BUT REVIVAL IN NEW FACILITIES STARTS TO BE SEEN

Logistics developers focus on renting available space

THE INFLOW of large investments before the financial and economic crisis was accompanied by swift development of logistics services in many parts of Slovakia. But the economic downturn seriously affected this business sector and construction of new logistics centres and warehouse capacities essentially came to a standstill in 2009. But experts in the field see future potential in Slovakia – fuelled by the arrival of new investors, the production launch of new car models and the country’s determination to develop a modern transportation infrastructure, both highways and rail.

Experts see a potentially large demand for logistics parks in eastern Slovakia. Experts see a potentially large demand for logistics parks in eastern Slovakia. (Source: ProLogis)

THE INFLOW of large investments before the financial and economic crisis was accompanied by swift development of logistics services in many parts of Slovakia. But the economic downturn seriously affected this business sector and construction of new logistics centres and warehouse capacities essentially came to a standstill in 2009. But experts in the field see future potential in Slovakia – fuelled by the arrival of new investors, the production launch of new car models and the country’s determination to develop a modern transportation infrastructure, both highways and rail.

“Logistics companies follow large investments,” Peter Jánoši, the head of the industrial department at CB Richard Ellis (CBRE), a global provider of corporate and institutional services in the real estate industry, told The Slovak Spectator. “Each big investment means commercial potential for a logistics company as well. Of course, logistics companies also closely watch the development of infrastructure, which is also linked with industrial development and the market.”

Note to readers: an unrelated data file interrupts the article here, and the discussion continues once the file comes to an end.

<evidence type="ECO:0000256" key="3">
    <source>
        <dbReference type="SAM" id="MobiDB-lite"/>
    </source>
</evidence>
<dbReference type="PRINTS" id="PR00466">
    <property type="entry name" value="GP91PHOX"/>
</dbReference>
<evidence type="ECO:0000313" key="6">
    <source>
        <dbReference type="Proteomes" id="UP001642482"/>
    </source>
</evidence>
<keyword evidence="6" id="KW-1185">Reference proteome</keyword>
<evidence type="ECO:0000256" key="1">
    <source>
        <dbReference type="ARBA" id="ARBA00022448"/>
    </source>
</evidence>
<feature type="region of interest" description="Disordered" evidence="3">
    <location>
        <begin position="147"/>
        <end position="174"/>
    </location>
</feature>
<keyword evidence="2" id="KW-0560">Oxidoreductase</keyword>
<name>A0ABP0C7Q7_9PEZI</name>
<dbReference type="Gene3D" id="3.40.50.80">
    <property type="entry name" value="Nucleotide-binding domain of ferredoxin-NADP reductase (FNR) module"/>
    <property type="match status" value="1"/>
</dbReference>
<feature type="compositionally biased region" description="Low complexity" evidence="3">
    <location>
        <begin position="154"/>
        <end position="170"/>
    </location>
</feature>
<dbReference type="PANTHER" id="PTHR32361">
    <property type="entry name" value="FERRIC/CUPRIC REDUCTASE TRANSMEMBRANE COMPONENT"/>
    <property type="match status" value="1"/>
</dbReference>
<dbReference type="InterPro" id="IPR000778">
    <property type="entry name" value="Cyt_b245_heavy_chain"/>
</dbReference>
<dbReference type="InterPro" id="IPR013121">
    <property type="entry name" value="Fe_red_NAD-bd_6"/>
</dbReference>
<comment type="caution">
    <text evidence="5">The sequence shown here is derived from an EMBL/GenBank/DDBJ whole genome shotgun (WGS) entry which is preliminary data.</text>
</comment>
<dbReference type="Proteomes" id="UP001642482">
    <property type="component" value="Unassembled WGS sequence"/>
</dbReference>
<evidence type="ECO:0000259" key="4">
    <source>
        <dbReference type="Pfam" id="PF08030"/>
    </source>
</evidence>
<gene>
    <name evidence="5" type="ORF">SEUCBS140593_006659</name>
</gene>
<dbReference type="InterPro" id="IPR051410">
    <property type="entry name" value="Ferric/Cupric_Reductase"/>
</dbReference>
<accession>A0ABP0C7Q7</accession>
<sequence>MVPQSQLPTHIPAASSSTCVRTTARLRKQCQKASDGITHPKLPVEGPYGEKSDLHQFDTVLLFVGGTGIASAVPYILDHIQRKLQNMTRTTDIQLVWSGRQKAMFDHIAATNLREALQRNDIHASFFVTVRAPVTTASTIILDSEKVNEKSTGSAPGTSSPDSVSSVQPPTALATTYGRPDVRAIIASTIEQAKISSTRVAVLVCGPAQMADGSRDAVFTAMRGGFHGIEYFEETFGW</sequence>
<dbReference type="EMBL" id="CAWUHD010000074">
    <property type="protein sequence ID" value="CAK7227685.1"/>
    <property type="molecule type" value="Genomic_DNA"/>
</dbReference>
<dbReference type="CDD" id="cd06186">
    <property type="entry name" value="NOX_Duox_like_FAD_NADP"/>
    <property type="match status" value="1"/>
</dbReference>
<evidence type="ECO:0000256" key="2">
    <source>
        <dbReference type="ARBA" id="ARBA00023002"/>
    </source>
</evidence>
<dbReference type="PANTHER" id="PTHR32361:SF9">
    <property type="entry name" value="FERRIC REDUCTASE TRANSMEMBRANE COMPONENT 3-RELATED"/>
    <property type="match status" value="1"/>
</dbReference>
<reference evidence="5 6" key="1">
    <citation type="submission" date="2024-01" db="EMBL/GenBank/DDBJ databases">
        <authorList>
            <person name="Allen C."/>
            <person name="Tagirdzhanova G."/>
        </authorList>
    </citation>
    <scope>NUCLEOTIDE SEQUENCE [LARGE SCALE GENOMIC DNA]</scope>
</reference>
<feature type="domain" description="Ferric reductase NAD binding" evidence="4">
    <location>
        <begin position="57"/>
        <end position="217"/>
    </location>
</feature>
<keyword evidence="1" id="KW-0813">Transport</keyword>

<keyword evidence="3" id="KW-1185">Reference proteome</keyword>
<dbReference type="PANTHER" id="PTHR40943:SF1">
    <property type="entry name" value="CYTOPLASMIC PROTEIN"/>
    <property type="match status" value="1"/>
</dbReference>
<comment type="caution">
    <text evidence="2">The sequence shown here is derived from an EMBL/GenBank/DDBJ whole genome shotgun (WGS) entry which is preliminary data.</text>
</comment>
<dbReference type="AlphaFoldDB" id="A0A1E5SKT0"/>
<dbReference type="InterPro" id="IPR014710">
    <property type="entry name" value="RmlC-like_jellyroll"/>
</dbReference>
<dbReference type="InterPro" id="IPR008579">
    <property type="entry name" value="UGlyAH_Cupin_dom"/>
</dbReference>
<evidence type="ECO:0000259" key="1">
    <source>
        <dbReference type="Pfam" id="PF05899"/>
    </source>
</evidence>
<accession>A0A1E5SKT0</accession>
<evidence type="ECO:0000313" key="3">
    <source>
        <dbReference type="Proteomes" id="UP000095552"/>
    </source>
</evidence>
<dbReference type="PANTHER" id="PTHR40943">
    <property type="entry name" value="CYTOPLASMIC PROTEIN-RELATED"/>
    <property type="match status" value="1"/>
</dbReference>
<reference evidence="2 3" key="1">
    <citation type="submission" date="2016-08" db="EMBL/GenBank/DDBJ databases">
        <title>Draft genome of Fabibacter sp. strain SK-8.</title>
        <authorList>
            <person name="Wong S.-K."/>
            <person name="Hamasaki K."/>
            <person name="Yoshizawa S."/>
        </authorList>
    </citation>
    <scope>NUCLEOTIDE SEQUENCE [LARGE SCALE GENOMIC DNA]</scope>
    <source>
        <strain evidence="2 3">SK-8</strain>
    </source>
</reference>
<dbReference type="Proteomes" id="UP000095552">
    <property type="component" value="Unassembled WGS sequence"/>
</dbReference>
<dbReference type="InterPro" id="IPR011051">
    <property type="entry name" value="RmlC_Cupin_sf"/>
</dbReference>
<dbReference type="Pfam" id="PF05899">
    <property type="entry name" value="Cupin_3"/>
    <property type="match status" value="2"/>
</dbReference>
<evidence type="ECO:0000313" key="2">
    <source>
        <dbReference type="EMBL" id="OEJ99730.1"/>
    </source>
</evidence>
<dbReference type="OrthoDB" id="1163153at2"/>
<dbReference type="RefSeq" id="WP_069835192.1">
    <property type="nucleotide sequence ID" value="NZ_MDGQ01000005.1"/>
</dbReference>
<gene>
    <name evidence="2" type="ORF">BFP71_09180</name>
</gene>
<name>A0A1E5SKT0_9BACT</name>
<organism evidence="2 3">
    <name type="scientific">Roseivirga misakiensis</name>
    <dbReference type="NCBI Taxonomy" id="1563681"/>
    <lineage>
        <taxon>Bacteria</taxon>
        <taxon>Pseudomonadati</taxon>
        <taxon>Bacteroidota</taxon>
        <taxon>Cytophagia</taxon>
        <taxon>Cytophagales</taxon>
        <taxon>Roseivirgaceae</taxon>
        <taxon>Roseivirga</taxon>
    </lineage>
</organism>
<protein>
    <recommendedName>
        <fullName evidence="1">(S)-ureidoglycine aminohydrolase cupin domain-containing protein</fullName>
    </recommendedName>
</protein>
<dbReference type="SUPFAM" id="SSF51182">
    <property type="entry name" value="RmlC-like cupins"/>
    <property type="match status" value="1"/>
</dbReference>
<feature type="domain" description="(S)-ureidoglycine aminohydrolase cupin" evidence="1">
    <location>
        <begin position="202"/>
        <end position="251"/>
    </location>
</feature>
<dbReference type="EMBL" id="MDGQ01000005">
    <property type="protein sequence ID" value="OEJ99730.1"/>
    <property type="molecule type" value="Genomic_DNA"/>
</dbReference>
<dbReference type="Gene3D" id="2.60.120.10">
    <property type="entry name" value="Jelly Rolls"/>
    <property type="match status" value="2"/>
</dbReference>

The economic downturn severely dampened construction of new logistics parks and warehouse spaces and developers of such facilities are now focusing on leasing their existing space.


“For a significant period of time it has been possible to witness the halt in all activities linked with construction of warehouse facilities built on a speculative basis,” Martin Stratov, the head of industrial agency and development in Slovakia at King Sturge, one of the largest international property consultancies in Europe, told The Slovak Spectator, adding that in practice this means that developers are not currently building warehouses without having in hand a future rental contract. “Developers are currently focusing on leasing their existing warehouse facilities.”

This trend is resulting in a drop of vacant warehouse space and the current vacancy rate in Slovakia is lower than in neighbouring countries, according to Jánoši.

ProLogis, a provider of distribution facilities with a portfolio of 387,000 square metres of warehouse space in Slovakia, reports 91 percent occupancy, according to Martin Polák, the director of ProLogis for Slovakia. ProLogis is one of the largest providers of distribution storage space in the country and has captured a 38-percent market share.

HB Reavis, owner of 115,000 square metres of existing storage capacity, has a vacancy rate below 5 percent, according to Roman Karabelli, spokesperson for HB Reavis Slovakia, who added that, according to CBRE analysts, the average vacancy rate in Slovakia is about 11.3 percent.

Tenants and users of warehouse space are benefiting from the current market situation as the lowered demand enables them to negotiate better prices.

“The current market situation would appear to be ideal for tenants as they are able to optimise their lease specifications and rental rate as there is currently a great deal of space available for immediate lease,” Martin Polák, the director of ProLogis for Slovakia, told The Slovak Spectator. “Once the market has stabilised, the reduced supply of warehouse space will enable rents to increase.”